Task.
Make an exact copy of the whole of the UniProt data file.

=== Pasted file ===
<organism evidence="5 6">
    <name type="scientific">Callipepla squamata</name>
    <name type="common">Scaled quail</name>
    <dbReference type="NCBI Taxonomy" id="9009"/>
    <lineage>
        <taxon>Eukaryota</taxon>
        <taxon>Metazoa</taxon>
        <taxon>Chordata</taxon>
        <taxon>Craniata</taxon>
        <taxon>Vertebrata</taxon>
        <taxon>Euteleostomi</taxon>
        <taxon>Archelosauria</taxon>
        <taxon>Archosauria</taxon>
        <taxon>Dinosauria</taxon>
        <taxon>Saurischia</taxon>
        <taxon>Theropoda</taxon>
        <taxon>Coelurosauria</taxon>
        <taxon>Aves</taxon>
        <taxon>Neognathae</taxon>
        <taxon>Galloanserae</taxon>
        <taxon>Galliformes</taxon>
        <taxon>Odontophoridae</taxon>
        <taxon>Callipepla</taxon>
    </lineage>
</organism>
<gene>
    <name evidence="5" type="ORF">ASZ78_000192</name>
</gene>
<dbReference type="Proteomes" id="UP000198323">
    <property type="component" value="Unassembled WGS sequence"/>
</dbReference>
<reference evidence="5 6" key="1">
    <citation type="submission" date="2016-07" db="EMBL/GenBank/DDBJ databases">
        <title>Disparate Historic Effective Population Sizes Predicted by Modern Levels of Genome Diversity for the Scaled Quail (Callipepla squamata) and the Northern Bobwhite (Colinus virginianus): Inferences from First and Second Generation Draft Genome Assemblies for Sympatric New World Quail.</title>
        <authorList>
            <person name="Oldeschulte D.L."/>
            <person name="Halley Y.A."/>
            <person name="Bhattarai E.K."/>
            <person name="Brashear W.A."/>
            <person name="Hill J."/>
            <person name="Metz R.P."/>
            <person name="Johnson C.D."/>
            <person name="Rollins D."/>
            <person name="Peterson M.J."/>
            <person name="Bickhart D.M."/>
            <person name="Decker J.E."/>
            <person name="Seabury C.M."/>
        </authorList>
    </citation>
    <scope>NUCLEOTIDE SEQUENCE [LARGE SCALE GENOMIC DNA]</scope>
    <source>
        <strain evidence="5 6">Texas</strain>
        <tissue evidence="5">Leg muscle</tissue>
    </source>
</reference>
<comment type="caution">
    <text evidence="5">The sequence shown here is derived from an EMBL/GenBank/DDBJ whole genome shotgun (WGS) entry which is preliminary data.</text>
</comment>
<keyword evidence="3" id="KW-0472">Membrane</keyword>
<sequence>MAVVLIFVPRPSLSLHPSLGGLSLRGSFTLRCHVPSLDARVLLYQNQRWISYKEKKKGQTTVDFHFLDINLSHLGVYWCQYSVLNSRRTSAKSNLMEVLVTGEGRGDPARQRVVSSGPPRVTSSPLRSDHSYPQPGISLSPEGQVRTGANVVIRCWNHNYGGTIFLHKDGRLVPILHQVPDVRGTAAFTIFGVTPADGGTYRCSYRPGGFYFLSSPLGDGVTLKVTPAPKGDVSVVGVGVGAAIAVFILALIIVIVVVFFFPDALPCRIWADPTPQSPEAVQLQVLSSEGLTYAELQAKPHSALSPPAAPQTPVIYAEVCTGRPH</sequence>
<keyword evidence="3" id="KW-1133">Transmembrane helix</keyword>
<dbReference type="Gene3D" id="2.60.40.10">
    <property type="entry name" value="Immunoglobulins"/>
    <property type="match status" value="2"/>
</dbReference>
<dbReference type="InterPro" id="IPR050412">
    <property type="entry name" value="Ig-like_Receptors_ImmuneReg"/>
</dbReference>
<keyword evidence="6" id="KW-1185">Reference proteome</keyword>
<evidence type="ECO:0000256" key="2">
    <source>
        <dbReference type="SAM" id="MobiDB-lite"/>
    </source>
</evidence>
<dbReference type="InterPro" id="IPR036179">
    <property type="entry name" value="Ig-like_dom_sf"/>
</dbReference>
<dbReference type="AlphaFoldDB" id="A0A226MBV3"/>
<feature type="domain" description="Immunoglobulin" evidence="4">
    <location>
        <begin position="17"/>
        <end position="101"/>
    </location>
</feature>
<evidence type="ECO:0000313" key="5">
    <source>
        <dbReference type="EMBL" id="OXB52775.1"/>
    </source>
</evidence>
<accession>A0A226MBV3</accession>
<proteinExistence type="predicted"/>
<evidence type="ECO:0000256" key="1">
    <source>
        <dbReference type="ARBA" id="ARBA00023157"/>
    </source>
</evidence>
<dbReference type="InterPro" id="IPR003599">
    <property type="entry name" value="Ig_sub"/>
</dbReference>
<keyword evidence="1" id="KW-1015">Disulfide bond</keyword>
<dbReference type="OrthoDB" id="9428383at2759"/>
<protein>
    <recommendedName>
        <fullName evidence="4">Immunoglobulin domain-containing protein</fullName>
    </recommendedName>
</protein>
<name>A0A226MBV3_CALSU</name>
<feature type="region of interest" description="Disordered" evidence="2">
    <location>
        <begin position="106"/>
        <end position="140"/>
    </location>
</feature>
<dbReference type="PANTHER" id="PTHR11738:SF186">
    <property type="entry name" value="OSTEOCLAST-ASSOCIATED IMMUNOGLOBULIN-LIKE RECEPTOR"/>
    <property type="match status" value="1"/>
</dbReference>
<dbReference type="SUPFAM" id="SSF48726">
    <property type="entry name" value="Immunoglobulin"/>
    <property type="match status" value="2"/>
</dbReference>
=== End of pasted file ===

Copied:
<organism evidence="5 6">
    <name type="scientific">Callipepla squamata</name>
    <name type="common">Scaled quail</name>
    <dbReference type="NCBI Taxonomy" id="9009"/>
    <lineage>
        <taxon>Eukaryota</taxon>
        <taxon>Metazoa</taxon>
        <taxon>Chordata</taxon>
        <taxon>Craniata</taxon>
        <taxon>Vertebrata</taxon>
        <taxon>Euteleostomi</taxon>
        <taxon>Archelosauria</taxon>
        <taxon>Archosauria</taxon>
        <taxon>Dinosauria</taxon>
        <taxon>Saurischia</taxon>
        <taxon>Theropoda</taxon>
        <taxon>Coelurosauria</taxon>
        <taxon>Aves</taxon>
        <taxon>Neognathae</taxon>
        <taxon>Galloanserae</taxon>
        <taxon>Galliformes</taxon>
        <taxon>Odontophoridae</taxon>
        <taxon>Callipepla</taxon>
    </lineage>
</organism>
<gene>
    <name evidence="5" type="ORF">ASZ78_000192</name>
</gene>
<dbReference type="Proteomes" id="UP000198323">
    <property type="component" value="Unassembled WGS sequence"/>
</dbReference>
<reference evidence="5 6" key="1">
    <citation type="submission" date="2016-07" db="EMBL/GenBank/DDBJ databases">
        <title>Disparate Historic Effective Population Sizes Predicted by Modern Levels of Genome Diversity for the Scaled Quail (Callipepla squamata) and the Northern Bobwhite (Colinus virginianus): Inferences from First and Second Generation Draft Genome Assemblies for Sympatric New World Quail.</title>
        <authorList>
            <person name="Oldeschulte D.L."/>
            <person name="Halley Y.A."/>
            <person name="Bhattarai E.K."/>
            <person name="Brashear W.A."/>
            <person name="Hill J."/>
            <person name="Metz R.P."/>
            <person name="Johnson C.D."/>
            <person name="Rollins D."/>
            <person name="Peterson M.J."/>
            <person name="Bickhart D.M."/>
            <person name="Decker J.E."/>
            <person name="Seabury C.M."/>
        </authorList>
    </citation>
    <scope>NUCLEOTIDE SEQUENCE [LARGE SCALE GENOMIC DNA]</scope>
    <source>
        <strain evidence="5 6">Texas</strain>
        <tissue evidence="5">Leg muscle</tissue>
    </source>
</reference>
<comment type="caution">
    <text evidence="5">The sequence shown here is derived from an EMBL/GenBank/DDBJ whole genome shotgun (WGS) entry which is preliminary data.</text>
</comment>
<keyword evidence="3" id="KW-0472">Membrane</keyword>
<sequence>MAVVLIFVPRPSLSLHPSLGGLSLRGSFTLRCHVPSLDARVLLYQNQRWISYKEKKKGQTTVDFHFLDINLSHLGVYWCQYSVLNSRRTSAKSNLMEVLVTGEGRGDPARQRVVSSGPPRVTSSPLRSDHSYPQPGISLSPEGQVRTGANVVIRCWNHNYGGTIFLHKDGRLVPILHQVPDVRGTAAFTIFGVTPADGGTYRCSYRPGGFYFLSSPLGDGVTLKVTPAPKGDVSVVGVGVGAAIAVFILALIIVIVVVFFFPDALPCRIWADPTPQSPEAVQLQVLSSEGLTYAELQAKPHSALSPPAAPQTPVIYAEVCTGRPH</sequence>
<keyword evidence="3" id="KW-1133">Transmembrane helix</keyword>
<dbReference type="Gene3D" id="2.60.40.10">
    <property type="entry name" value="Immunoglobulins"/>
    <property type="match status" value="2"/>
</dbReference>
<dbReference type="InterPro" id="IPR050412">
    <property type="entry name" value="Ig-like_Receptors_ImmuneReg"/>
</dbReference>
<keyword evidence="6" id="KW-1185">Reference proteome</keyword>
<evidence type="ECO:0000256" key="2">
    <source>
        <dbReference type="SAM" id="MobiDB-lite"/>
    </source>
</evidence>
<dbReference type="InterPro" id="IPR036179">
    <property type="entry name" value="Ig-like_dom_sf"/>
</dbReference>
<dbReference type="AlphaFoldDB" id="A0A226MBV3"/>
<feature type="domain" description="Immunoglobulin" evidence="4">
    <location>
        <begin position="17"/>
        <end position="101"/>
    </location>
</feature>
<evidence type="ECO:0000313" key="5">
    <source>
        <dbReference type="EMBL" id="OXB52775.1"/>
    </source>
</evidence>
<accession>A0A226MBV3</accession>
<proteinExistence type="predicted"/>
<evidence type="ECO:0000256" key="1">
    <source>
        <dbReference type="ARBA" id="ARBA00023157"/>
    </source>
</evidence>
<dbReference type="InterPro" id="IPR003599">
    <property type="entry name" value="Ig_sub"/>
</dbReference>
<keyword evidence="1" id="KW-1015">Disulfide bond</keyword>
<dbReference type="OrthoDB" id="9428383at2759"/>
<protein>
    <recommendedName>
        <fullName evidence="4">Immunoglobulin domain-containing protein</fullName>
    </recommendedName>
</protein>
<name>A0A226MBV3_CALSU</name>
<feature type="region of interest" description="Disordered" evidence="2">
    <location>
        <begin position="106"/>
        <end position="140"/>
    </location>
</feature>
<dbReference type="PANTHER" id="PTHR11738:SF186">
    <property type="entry name" value="OSTEOCLAST-ASSOCIATED IMMUNOGLOBULIN-LIKE RECEPTOR"/>
    <property type="match status" value="1"/>
</dbReference>
<dbReference type="SUPFAM" id="SSF48726">
    <property type="entry name" value="Immunoglobulin"/>
    <property type="match status" value="2"/>
</dbReference>